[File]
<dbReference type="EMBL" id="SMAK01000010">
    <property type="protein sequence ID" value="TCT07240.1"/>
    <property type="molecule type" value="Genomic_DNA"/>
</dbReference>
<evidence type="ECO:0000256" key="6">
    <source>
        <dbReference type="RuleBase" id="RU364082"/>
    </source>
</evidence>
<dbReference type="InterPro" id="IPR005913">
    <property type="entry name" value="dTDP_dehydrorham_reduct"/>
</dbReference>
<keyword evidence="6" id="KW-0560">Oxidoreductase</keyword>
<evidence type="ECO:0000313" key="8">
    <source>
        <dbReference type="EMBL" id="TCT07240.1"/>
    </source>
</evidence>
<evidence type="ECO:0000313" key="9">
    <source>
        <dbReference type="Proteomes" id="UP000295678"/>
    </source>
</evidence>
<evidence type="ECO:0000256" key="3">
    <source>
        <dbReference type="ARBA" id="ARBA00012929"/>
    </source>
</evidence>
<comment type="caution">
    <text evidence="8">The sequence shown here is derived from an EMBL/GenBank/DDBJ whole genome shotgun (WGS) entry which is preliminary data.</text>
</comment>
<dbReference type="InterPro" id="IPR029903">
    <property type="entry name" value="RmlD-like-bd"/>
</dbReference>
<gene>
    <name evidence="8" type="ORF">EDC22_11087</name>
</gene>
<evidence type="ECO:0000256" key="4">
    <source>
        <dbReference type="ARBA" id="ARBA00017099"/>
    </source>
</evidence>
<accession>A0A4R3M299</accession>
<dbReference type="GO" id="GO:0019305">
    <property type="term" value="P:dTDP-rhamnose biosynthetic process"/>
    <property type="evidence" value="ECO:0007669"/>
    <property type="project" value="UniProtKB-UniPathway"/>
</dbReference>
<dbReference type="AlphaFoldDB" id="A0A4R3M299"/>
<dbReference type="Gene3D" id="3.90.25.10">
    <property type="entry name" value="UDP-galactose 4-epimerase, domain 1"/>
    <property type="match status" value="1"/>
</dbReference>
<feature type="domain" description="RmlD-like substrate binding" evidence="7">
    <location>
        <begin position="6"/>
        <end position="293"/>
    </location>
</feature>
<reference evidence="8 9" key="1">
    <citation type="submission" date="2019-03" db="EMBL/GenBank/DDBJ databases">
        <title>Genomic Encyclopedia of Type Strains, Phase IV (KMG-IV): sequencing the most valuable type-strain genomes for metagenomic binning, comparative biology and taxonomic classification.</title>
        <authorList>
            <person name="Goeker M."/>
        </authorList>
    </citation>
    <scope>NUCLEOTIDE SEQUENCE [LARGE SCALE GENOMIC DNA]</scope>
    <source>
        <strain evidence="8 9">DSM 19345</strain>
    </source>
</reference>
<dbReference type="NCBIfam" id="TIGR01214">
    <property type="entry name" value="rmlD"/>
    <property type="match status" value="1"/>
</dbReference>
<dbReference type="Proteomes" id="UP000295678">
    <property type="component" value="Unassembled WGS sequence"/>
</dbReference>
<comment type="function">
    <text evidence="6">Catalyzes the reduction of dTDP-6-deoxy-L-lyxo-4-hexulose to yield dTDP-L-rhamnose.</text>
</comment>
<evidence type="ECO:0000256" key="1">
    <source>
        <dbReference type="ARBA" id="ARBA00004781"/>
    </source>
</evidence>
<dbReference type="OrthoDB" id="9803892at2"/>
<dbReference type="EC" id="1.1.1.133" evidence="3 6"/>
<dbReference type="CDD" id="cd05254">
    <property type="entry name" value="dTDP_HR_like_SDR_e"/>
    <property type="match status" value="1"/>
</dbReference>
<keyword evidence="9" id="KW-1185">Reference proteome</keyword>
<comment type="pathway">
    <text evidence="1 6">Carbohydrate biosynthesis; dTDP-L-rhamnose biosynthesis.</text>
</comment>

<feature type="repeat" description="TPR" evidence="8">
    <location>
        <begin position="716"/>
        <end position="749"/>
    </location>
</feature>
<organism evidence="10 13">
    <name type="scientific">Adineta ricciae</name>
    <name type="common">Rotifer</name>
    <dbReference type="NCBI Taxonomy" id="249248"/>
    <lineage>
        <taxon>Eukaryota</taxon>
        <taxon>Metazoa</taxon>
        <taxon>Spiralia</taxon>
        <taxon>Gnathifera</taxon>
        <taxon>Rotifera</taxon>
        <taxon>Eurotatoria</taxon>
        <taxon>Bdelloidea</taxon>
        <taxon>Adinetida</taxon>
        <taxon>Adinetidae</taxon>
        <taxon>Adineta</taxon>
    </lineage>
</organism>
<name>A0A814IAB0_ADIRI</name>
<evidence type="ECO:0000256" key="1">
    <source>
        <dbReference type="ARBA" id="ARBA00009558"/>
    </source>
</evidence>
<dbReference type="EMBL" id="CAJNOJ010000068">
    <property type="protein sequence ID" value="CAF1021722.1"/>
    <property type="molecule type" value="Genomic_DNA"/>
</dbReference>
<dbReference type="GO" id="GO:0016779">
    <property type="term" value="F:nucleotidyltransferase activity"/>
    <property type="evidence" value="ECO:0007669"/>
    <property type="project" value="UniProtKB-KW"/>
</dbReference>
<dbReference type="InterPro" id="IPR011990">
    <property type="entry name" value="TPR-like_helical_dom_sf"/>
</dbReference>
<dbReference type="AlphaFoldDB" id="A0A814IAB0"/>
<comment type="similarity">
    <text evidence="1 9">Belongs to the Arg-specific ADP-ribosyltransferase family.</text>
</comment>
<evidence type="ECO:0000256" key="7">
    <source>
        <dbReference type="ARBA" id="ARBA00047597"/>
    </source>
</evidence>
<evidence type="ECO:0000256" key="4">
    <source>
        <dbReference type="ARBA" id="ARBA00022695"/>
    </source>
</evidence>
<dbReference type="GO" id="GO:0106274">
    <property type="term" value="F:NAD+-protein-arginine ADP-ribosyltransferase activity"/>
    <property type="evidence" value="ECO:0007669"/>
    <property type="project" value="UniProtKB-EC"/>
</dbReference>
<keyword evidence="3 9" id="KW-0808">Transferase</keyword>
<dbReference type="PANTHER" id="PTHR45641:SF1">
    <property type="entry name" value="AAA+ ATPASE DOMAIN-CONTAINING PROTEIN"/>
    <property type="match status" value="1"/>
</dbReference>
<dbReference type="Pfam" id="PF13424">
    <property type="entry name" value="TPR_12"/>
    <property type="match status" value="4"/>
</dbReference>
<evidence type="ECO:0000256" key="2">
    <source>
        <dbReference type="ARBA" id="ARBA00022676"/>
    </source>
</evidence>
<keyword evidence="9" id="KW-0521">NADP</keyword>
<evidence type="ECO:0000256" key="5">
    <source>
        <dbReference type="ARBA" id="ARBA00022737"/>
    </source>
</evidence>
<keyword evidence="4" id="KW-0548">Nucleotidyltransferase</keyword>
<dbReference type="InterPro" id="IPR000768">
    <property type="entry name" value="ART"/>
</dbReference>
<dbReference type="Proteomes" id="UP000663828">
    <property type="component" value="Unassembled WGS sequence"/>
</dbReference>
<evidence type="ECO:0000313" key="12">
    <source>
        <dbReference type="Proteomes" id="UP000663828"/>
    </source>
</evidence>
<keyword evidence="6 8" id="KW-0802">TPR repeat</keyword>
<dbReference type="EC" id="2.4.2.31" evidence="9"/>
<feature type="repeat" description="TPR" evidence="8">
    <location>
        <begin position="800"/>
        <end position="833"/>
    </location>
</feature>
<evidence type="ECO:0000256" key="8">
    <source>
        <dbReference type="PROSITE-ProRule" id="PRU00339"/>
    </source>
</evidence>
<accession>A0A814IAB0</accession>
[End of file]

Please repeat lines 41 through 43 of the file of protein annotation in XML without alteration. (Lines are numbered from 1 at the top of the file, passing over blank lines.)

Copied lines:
    </source>
</evidence>
<accession>A0A4R3M299</accession>